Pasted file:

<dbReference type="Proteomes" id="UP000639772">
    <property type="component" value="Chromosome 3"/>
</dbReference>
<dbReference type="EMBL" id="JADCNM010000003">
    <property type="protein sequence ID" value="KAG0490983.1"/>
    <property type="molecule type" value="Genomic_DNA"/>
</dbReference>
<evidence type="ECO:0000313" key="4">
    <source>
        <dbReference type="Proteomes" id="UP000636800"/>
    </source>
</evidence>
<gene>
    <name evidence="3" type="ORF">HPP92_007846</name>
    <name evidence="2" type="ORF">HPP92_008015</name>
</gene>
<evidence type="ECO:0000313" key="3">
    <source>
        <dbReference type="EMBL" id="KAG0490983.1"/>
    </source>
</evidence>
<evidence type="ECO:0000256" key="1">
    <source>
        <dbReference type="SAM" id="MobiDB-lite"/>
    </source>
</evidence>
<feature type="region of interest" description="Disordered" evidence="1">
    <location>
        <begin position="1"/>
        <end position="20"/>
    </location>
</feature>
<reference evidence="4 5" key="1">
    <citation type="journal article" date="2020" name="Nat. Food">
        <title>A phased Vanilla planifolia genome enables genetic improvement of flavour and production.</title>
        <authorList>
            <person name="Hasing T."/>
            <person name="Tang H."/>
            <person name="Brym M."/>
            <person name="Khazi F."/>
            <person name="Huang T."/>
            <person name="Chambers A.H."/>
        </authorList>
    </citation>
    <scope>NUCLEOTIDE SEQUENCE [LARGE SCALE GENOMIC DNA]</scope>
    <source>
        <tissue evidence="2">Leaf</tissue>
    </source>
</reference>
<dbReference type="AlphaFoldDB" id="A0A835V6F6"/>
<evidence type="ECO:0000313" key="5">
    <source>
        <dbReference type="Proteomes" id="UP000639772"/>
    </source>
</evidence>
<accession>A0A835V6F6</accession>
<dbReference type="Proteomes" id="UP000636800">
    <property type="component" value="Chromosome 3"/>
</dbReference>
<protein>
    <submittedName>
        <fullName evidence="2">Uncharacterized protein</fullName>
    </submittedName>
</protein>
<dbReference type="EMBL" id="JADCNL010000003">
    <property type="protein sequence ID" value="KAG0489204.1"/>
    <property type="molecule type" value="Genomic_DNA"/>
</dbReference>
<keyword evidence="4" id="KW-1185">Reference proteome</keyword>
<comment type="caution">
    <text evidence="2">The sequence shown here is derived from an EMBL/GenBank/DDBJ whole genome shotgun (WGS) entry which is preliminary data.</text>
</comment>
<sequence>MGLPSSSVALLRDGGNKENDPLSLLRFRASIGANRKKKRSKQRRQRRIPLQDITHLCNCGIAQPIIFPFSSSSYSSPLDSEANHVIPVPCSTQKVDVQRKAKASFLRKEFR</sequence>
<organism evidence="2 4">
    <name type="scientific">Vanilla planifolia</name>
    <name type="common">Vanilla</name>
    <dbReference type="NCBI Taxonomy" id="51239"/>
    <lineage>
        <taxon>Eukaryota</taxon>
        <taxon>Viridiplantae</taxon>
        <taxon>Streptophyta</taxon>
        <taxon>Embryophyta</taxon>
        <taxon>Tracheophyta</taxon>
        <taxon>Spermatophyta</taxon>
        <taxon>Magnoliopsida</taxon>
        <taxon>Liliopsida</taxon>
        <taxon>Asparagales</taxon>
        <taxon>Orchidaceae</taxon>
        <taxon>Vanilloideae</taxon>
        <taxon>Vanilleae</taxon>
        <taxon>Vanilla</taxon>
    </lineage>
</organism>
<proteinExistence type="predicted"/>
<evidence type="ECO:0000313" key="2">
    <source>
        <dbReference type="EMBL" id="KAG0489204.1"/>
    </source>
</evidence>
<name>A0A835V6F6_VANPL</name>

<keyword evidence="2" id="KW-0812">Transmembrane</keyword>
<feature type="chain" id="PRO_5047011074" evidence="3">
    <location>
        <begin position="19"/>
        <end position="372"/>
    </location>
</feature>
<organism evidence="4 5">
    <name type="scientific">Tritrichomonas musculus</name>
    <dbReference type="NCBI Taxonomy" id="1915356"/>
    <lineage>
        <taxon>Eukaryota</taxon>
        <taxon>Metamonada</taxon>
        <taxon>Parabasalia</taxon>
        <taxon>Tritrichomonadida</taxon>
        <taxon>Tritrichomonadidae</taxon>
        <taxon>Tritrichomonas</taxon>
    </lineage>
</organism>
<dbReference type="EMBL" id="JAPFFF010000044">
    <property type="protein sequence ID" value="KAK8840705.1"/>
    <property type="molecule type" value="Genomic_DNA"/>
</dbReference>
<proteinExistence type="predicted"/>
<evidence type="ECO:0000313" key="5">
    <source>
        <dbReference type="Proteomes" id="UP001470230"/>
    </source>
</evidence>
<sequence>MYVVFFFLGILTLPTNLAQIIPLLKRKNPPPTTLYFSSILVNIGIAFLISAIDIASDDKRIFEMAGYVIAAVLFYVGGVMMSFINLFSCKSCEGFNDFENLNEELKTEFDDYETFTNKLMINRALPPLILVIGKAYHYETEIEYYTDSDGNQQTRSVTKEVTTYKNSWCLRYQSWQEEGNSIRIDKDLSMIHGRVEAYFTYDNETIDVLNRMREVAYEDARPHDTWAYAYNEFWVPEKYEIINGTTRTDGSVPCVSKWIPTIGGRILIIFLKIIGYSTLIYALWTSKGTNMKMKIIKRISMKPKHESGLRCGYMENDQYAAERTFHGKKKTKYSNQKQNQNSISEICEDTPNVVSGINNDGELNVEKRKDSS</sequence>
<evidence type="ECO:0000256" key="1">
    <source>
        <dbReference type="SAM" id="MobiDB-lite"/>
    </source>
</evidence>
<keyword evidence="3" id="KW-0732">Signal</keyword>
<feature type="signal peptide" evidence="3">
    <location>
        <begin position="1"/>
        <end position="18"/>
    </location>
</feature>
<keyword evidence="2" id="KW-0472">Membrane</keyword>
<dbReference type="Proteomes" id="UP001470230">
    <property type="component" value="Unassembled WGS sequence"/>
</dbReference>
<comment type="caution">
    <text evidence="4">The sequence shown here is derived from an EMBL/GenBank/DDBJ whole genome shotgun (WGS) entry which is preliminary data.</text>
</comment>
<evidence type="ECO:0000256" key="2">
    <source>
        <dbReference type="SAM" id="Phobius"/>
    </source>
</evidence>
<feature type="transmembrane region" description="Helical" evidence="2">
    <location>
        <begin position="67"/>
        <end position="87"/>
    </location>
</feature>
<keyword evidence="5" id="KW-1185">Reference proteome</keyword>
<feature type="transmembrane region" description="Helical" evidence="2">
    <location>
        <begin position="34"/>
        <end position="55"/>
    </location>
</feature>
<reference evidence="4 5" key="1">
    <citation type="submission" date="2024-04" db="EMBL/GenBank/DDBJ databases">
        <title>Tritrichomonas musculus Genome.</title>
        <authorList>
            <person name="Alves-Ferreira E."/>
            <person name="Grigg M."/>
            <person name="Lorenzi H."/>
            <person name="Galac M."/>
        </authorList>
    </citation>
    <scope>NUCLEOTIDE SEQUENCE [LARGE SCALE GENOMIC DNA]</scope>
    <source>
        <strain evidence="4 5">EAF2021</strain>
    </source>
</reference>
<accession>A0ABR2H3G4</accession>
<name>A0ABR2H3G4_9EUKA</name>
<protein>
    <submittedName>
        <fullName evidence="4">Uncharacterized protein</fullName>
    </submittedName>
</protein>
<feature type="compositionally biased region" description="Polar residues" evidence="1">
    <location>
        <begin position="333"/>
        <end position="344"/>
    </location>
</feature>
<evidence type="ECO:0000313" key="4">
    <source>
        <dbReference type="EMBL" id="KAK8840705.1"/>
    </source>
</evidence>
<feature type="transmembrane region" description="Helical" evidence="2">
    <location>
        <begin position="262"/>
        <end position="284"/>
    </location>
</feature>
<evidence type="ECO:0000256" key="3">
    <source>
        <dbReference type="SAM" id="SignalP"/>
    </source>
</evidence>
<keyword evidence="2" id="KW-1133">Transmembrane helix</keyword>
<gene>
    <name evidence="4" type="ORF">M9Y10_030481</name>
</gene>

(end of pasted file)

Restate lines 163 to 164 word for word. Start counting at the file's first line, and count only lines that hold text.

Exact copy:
    <location>
        <begin position="34"/>